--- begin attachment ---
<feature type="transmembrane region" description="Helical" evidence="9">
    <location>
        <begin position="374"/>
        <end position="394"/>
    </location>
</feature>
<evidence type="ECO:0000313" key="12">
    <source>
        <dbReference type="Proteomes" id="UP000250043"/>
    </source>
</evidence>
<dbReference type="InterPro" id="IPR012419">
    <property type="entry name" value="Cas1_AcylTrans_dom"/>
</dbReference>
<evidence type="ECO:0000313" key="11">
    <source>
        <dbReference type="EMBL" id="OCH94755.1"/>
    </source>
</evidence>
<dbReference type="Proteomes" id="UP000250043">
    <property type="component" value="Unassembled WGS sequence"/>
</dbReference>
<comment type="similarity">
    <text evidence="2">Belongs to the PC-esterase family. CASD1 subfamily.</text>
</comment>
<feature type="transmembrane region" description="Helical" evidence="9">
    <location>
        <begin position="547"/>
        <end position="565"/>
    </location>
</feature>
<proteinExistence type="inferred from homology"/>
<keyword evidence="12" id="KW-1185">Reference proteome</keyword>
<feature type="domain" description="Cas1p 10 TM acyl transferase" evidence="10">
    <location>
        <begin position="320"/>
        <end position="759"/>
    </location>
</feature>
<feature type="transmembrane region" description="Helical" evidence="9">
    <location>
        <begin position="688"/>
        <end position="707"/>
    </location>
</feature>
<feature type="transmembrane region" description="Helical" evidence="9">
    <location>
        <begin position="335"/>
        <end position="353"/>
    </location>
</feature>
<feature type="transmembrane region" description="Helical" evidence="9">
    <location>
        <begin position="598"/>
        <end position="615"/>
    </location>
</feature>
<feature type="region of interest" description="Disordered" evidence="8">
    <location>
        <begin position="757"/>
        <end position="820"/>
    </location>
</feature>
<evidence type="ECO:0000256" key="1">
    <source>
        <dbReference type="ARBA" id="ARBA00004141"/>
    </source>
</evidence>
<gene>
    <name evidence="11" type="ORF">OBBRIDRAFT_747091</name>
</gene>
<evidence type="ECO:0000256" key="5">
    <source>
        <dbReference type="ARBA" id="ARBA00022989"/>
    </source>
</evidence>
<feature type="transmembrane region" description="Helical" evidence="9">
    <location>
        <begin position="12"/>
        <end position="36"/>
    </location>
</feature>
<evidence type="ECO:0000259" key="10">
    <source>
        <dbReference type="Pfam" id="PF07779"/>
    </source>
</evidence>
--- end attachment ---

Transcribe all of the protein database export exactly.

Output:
<feature type="transmembrane region" description="Helical" evidence="9">
    <location>
        <begin position="374"/>
        <end position="394"/>
    </location>
</feature>
<evidence type="ECO:0000313" key="12">
    <source>
        <dbReference type="Proteomes" id="UP000250043"/>
    </source>
</evidence>
<dbReference type="InterPro" id="IPR012419">
    <property type="entry name" value="Cas1_AcylTrans_dom"/>
</dbReference>
<evidence type="ECO:0000313" key="11">
    <source>
        <dbReference type="EMBL" id="OCH94755.1"/>
    </source>
</evidence>
<dbReference type="Proteomes" id="UP000250043">
    <property type="component" value="Unassembled WGS sequence"/>
</dbReference>
<comment type="similarity">
    <text evidence="2">Belongs to the PC-esterase family. CASD1 subfamily.</text>
</comment>
<feature type="transmembrane region" description="Helical" evidence="9">
    <location>
        <begin position="547"/>
        <end position="565"/>
    </location>
</feature>
<proteinExistence type="inferred from homology"/>
<keyword evidence="12" id="KW-1185">Reference proteome</keyword>
<feature type="domain" description="Cas1p 10 TM acyl transferase" evidence="10">
    <location>
        <begin position="320"/>
        <end position="759"/>
    </location>
</feature>
<feature type="transmembrane region" description="Helical" evidence="9">
    <location>
        <begin position="688"/>
        <end position="707"/>
    </location>
</feature>
<feature type="transmembrane region" description="Helical" evidence="9">
    <location>
        <begin position="335"/>
        <end position="353"/>
    </location>
</feature>
<feature type="transmembrane region" description="Helical" evidence="9">
    <location>
        <begin position="598"/>
        <end position="615"/>
    </location>
</feature>
<feature type="region of interest" description="Disordered" evidence="8">
    <location>
        <begin position="757"/>
        <end position="820"/>
    </location>
</feature>
<evidence type="ECO:0000256" key="1">
    <source>
        <dbReference type="ARBA" id="ARBA00004141"/>
    </source>
</evidence>
<gene>
    <name evidence="11" type="ORF">OBBRIDRAFT_747091</name>
</gene>
<evidence type="ECO:0000256" key="5">
    <source>
        <dbReference type="ARBA" id="ARBA00022989"/>
    </source>
</evidence>
<feature type="transmembrane region" description="Helical" evidence="9">
    <location>
        <begin position="12"/>
        <end position="36"/>
    </location>
</feature>
<evidence type="ECO:0000259" key="10">
    <source>
        <dbReference type="Pfam" id="PF07779"/>
    </source>
</evidence>